Journalist Nelson mines his grandfather’s wartime experience in an attempt to shed light on what became of his company during their time “over there.”
The author’s mission to unearth the past reflects the efforts of thousands of American families to literally dig up the remains of lost sons and bring them home, or, at the very least, find closure and relief from the emotional roller-coaster ride that comes with a soldier being tagged “missing.” As Nelson demonstrates in his thorough, diligent narrative, many families were denied even this paltry comfort. Younger brothers traveled to the fields of Cantigny and Soissons to search, mostly in vain, for mass graves or even just rings and dog-tags. Mothers and fathers were forced to endure the pain of simply not knowing, like the parents of the missing Rollin Livick, who suffered hallucinations of their beloved son walking down the street while they awaited word about his fate. In many ways, Nelson’s choice of the word “remains” in the title is indicative of his larger theme—a search for the mark of the Great War on the American consciousness, be it through letters, memories, family history or a grave. As he follows the men of Company D, the author maintains a quick pace and provides evocative imagery. Drawing heavily on the company’s letters and diaries, Nelson occasionally loses the voices and personalities of these men amid the larger story arc. However, the author does an excellent job honoring the specific American experience in WWI—from immigrant diasporas to the shattered illusions of a quick campaign—and the lives of an extraordinary group of men.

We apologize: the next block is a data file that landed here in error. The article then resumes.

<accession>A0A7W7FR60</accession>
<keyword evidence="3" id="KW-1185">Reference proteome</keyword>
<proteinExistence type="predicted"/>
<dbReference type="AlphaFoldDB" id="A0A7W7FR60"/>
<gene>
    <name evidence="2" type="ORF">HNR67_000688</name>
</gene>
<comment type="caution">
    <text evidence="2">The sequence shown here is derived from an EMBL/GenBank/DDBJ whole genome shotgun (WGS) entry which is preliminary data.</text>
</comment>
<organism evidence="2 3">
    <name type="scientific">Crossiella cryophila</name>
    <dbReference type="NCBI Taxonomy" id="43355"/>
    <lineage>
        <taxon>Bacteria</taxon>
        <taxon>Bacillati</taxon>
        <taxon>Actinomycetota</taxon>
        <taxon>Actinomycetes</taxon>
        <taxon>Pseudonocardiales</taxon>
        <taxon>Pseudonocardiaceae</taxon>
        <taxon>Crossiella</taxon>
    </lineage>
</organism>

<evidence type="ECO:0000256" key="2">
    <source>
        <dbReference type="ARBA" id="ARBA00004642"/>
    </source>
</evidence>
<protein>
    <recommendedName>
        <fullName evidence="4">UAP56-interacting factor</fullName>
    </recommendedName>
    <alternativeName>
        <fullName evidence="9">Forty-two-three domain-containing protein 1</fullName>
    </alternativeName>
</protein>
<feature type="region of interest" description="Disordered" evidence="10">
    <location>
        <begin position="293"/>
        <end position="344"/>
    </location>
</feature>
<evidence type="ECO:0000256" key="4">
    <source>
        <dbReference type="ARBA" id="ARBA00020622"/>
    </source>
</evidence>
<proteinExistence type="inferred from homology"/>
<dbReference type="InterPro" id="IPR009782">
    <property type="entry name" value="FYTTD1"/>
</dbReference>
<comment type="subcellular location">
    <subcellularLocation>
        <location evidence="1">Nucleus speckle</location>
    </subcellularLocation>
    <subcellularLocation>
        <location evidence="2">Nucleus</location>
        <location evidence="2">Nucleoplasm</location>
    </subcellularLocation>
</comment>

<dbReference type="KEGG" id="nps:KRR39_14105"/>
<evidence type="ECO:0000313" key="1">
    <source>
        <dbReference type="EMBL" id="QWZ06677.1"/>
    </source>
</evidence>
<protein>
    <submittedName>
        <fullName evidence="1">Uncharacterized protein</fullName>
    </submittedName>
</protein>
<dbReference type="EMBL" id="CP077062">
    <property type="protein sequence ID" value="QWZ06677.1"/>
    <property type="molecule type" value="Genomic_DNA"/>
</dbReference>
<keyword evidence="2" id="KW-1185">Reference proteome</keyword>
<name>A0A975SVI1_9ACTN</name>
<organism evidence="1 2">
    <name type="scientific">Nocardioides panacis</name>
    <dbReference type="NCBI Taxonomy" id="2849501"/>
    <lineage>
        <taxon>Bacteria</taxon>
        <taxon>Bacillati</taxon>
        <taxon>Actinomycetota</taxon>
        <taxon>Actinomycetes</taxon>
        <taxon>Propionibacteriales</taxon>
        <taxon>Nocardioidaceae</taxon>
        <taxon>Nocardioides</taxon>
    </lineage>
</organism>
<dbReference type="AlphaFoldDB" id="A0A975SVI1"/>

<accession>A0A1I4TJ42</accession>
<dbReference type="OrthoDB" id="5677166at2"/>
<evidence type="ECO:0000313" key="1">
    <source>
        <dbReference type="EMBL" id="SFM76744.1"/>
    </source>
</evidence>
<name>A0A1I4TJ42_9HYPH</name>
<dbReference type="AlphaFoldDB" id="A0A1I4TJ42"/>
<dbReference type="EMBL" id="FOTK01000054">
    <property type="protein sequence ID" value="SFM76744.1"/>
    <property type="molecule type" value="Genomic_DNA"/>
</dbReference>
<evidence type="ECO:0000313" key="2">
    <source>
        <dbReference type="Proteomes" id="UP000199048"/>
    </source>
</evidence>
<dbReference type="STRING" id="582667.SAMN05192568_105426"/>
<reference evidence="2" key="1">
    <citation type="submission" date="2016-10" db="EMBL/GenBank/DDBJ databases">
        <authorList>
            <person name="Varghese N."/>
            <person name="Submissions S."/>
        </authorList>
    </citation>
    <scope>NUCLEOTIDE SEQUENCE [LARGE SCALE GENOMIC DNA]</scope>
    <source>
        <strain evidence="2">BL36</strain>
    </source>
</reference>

A personal, moving journey that will be a welcome addition to any military-history shelf.